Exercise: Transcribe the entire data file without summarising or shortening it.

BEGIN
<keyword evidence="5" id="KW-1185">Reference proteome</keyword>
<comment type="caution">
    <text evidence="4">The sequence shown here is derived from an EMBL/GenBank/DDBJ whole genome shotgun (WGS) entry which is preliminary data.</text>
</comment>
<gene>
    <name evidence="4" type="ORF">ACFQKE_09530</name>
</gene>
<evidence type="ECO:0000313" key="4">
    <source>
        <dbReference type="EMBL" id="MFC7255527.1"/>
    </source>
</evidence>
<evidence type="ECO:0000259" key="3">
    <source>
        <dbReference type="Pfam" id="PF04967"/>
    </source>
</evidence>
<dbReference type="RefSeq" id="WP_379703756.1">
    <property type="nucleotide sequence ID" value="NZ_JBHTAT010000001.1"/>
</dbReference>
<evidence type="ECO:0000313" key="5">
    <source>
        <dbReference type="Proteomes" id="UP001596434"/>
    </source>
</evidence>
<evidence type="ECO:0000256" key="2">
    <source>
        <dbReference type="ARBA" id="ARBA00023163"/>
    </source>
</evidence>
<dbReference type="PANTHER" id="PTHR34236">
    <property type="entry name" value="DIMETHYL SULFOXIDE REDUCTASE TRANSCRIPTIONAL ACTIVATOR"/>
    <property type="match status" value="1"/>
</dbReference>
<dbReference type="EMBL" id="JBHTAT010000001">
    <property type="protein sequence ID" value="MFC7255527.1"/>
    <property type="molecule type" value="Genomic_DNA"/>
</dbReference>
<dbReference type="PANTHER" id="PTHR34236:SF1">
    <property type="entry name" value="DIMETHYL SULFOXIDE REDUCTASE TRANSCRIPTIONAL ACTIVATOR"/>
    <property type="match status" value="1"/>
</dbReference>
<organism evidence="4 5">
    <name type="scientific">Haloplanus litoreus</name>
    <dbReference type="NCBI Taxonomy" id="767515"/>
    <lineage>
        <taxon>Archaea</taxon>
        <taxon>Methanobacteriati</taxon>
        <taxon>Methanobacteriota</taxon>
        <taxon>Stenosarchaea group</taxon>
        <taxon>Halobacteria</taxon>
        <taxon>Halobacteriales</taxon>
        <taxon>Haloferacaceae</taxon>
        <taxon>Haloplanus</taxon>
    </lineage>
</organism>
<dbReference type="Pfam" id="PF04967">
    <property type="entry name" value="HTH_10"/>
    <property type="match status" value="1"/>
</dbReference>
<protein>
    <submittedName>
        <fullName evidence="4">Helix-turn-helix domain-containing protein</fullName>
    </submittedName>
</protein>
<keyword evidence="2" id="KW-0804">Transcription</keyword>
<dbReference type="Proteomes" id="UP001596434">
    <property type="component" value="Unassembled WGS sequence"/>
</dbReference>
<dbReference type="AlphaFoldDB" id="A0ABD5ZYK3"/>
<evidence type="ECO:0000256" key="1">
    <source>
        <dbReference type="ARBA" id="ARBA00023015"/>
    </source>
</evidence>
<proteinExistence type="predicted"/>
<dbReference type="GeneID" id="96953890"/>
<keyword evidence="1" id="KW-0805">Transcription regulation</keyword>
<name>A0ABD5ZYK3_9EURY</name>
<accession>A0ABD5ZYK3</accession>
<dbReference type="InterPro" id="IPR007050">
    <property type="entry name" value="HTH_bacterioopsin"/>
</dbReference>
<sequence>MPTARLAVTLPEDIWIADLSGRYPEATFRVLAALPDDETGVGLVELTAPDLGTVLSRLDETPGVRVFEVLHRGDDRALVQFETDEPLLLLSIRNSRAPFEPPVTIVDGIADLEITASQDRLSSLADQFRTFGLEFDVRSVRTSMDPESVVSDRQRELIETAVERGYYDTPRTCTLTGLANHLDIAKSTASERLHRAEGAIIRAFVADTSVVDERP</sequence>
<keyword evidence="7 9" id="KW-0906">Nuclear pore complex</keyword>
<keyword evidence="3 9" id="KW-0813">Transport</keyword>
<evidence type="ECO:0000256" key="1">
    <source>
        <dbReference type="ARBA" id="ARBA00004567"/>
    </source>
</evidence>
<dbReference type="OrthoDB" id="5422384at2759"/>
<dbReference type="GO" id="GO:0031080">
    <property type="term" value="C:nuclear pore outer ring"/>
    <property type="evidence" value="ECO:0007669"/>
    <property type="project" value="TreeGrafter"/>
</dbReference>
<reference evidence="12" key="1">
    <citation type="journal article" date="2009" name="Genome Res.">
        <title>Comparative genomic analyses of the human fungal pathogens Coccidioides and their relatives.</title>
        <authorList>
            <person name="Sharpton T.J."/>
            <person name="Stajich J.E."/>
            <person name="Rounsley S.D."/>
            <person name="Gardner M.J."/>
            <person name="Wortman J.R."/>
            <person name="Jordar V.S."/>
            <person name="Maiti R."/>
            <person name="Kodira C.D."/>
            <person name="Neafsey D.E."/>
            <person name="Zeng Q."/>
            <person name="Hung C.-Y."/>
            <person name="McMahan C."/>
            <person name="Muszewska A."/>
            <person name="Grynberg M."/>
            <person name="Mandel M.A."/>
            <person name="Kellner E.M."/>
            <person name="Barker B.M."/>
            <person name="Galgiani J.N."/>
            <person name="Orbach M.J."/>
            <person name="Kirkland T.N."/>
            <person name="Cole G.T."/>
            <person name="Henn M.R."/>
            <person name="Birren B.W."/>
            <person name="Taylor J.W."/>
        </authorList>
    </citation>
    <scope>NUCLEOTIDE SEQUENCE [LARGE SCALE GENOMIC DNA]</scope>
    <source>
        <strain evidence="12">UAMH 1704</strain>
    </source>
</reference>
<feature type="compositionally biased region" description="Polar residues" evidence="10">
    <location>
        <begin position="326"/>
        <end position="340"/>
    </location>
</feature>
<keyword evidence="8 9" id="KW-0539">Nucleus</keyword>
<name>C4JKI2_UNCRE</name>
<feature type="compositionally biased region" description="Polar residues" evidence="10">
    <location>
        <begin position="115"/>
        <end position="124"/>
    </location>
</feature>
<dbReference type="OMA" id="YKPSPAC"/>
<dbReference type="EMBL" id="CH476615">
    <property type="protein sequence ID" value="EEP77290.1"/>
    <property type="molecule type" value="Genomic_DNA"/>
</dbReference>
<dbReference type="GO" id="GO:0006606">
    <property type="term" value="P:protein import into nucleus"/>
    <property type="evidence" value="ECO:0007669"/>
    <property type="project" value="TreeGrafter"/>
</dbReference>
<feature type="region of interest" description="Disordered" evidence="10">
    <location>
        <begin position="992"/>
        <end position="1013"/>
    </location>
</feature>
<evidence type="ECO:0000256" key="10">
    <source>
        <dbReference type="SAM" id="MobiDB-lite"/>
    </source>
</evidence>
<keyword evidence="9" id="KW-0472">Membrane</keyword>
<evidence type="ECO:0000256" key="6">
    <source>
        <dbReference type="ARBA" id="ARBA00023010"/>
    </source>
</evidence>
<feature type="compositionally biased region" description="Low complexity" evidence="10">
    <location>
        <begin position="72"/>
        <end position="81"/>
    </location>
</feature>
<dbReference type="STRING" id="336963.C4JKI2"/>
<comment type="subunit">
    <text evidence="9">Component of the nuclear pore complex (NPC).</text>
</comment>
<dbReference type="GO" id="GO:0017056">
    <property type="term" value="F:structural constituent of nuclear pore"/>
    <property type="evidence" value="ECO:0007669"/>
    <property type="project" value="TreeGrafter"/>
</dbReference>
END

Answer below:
<keyword evidence="5" id="KW-1185">Reference proteome</keyword>
<comment type="caution">
    <text evidence="4">The sequence shown here is derived from an EMBL/GenBank/DDBJ whole genome shotgun (WGS) entry which is preliminary data.</text>
</comment>
<gene>
    <name evidence="4" type="ORF">ACFQKE_09530</name>
</gene>
<evidence type="ECO:0000313" key="4">
    <source>
        <dbReference type="EMBL" id="MFC7255527.1"/>
    </source>
</evidence>
<evidence type="ECO:0000259" key="3">
    <source>
        <dbReference type="Pfam" id="PF04967"/>
    </source>
</evidence>
<dbReference type="RefSeq" id="WP_379703756.1">
    <property type="nucleotide sequence ID" value="NZ_JBHTAT010000001.1"/>
</dbReference>
<evidence type="ECO:0000313" key="5">
    <source>
        <dbReference type="Proteomes" id="UP001596434"/>
    </source>
</evidence>
<evidence type="ECO:0000256" key="2">
    <source>
        <dbReference type="ARBA" id="ARBA00023163"/>
    </source>
</evidence>
<dbReference type="PANTHER" id="PTHR34236">
    <property type="entry name" value="DIMETHYL SULFOXIDE REDUCTASE TRANSCRIPTIONAL ACTIVATOR"/>
    <property type="match status" value="1"/>
</dbReference>
<dbReference type="EMBL" id="JBHTAT010000001">
    <property type="protein sequence ID" value="MFC7255527.1"/>
    <property type="molecule type" value="Genomic_DNA"/>
</dbReference>
<dbReference type="PANTHER" id="PTHR34236:SF1">
    <property type="entry name" value="DIMETHYL SULFOXIDE REDUCTASE TRANSCRIPTIONAL ACTIVATOR"/>
    <property type="match status" value="1"/>
</dbReference>
<organism evidence="4 5">
    <name type="scientific">Haloplanus litoreus</name>
    <dbReference type="NCBI Taxonomy" id="767515"/>
    <lineage>
        <taxon>Archaea</taxon>
        <taxon>Methanobacteriati</taxon>
        <taxon>Methanobacteriota</taxon>
        <taxon>Stenosarchaea group</taxon>
        <taxon>Halobacteria</taxon>
        <taxon>Halobacteriales</taxon>
        <taxon>Haloferacaceae</taxon>
        <taxon>Haloplanus</taxon>
    </lineage>
</organism>
<dbReference type="Pfam" id="PF04967">
    <property type="entry name" value="HTH_10"/>
    <property type="match status" value="1"/>
</dbReference>
<protein>
    <submittedName>
        <fullName evidence="4">Helix-turn-helix domain-containing protein</fullName>
    </submittedName>
</protein>
<keyword evidence="2" id="KW-0804">Transcription</keyword>
<dbReference type="Proteomes" id="UP001596434">
    <property type="component" value="Unassembled WGS sequence"/>
</dbReference>
<dbReference type="AlphaFoldDB" id="A0ABD5ZYK3"/>
<evidence type="ECO:0000256" key="1">
    <source>
        <dbReference type="ARBA" id="ARBA00023015"/>
    </source>
</evidence>
<proteinExistence type="predicted"/>
<dbReference type="GeneID" id="96953890"/>
<keyword evidence="1" id="KW-0805">Transcription regulation</keyword>
<name>A0ABD5ZYK3_9EURY</name>
<accession>A0ABD5ZYK3</accession>
<dbReference type="InterPro" id="IPR007050">
    <property type="entry name" value="HTH_bacterioopsin"/>
</dbReference>
<sequence>MPTARLAVTLPEDIWIADLSGRYPEATFRVLAALPDDETGVGLVELTAPDLGTVLSRLDETPGVRVFEVLHRGDDRALVQFETDEPLLLLSIRNSRAPFEPPVTIVDGIADLEITASQDRLSSLADQFRTFGLEFDVRSVRTSMDPESVVSDRQRELIETAVERGYYDTPRTCTLTGLANHLDIAKSTASERLHRAEGAIIRAFVADTSVVDERP</sequence>
<keyword evidence="7 9" id="KW-0906">Nuclear pore complex</keyword>
<keyword evidence="3 9" id="KW-0813">Transport</keyword>
<evidence type="ECO:0000256" key="1">
    <source>
        <dbReference type="ARBA" id="ARBA00004567"/>
    </source>
</evidence>
<dbReference type="OrthoDB" id="5422384at2759"/>
<dbReference type="GO" id="GO:0031080">
    <property type="term" value="C:nuclear pore outer ring"/>
    <property type="evidence" value="ECO:0007669"/>
    <property type="project" value="TreeGrafter"/>
</dbReference>
<reference evidence="12" key="1">
    <citation type="journal article" date="2009" name="Genome Res.">
        <title>Comparative genomic analyses of the human fungal pathogens Coccidioides and their relatives.</title>
        <authorList>
            <person name="Sharpton T.J."/>
            <person name="Stajich J.E."/>
            <person name="Rounsley S.D."/>
            <person name="Gardner M.J."/>
            <person name="Wortman J.R."/>
            <person name="Jordar V.S."/>
            <person name="Maiti R."/>
            <person name="Kodira C.D."/>
            <person name="Neafsey D.E."/>
            <person name="Zeng Q."/>
            <person name="Hung C.-Y."/>
            <person name="McMahan C."/>
            <person name="Muszewska A."/>
            <person name="Grynberg M."/>
            <person name="Mandel M.A."/>
            <person name="Kellner E.M."/>
            <person name="Barker B.M."/>
            <person name="Galgiani J.N."/>
            <person name="Orbach M.J."/>
            <person name="Kirkland T.N."/>
            <person name="Cole G.T."/>
            <person name="Henn M.R."/>
            <person name="Birren B.W."/>
            <person name="Taylor J.W."/>
        </authorList>
    </citation>
    <scope>NUCLEOTIDE SEQUENCE [LARGE SCALE GENOMIC DNA]</scope>
    <source>
        <strain evidence="12">UAMH 1704</strain>
    </source>
</reference>
<feature type="compositionally biased region" description="Polar residues" evidence="10">
    <location>
        <begin position="326"/>
        <end position="340"/>
    </location>
</feature>
<keyword evidence="8 9" id="KW-0539">Nucleus</keyword>
<name>C4JKI2_UNCRE</name>
<feature type="compositionally biased region" description="Polar residues" evidence="10">
    <location>
        <begin position="115"/>
        <end position="124"/>
    </location>
</feature>
<dbReference type="OMA" id="YKPSPAC"/>
<dbReference type="EMBL" id="CH476615">
    <property type="protein sequence ID" value="EEP77290.1"/>
    <property type="molecule type" value="Genomic_DNA"/>
</dbReference>
<dbReference type="GO" id="GO:0006606">
    <property type="term" value="P:protein import into nucleus"/>
    <property type="evidence" value="ECO:0007669"/>
    <property type="project" value="TreeGrafter"/>
</dbReference>
<feature type="region of interest" description="Disordered" evidence="10">
    <location>
        <begin position="992"/>
        <end position="1013"/>
    </location>
</feature>
<evidence type="ECO:0000256" key="10">
    <source>
        <dbReference type="SAM" id="MobiDB-lite"/>
    </source>
</evidence>
<keyword evidence="9" id="KW-0472">Membrane</keyword>
<evidence type="ECO:0000256" key="6">
    <source>
        <dbReference type="ARBA" id="ARBA00023010"/>
    </source>
</evidence>
<feature type="compositionally biased region" description="Low complexity" evidence="10">
    <location>
        <begin position="72"/>
        <end position="81"/>
    </location>
</feature>
<dbReference type="STRING" id="336963.C4JKI2"/>
<comment type="subunit">
    <text evidence="9">Component of the nuclear pore complex (NPC).</text>
</comment>
<dbReference type="GO" id="GO:0017056">
    <property type="term" value="F:structural constituent of nuclear pore"/>
    <property type="evidence" value="ECO:0007669"/>
    <property type="project" value="TreeGrafter"/>
</dbReference>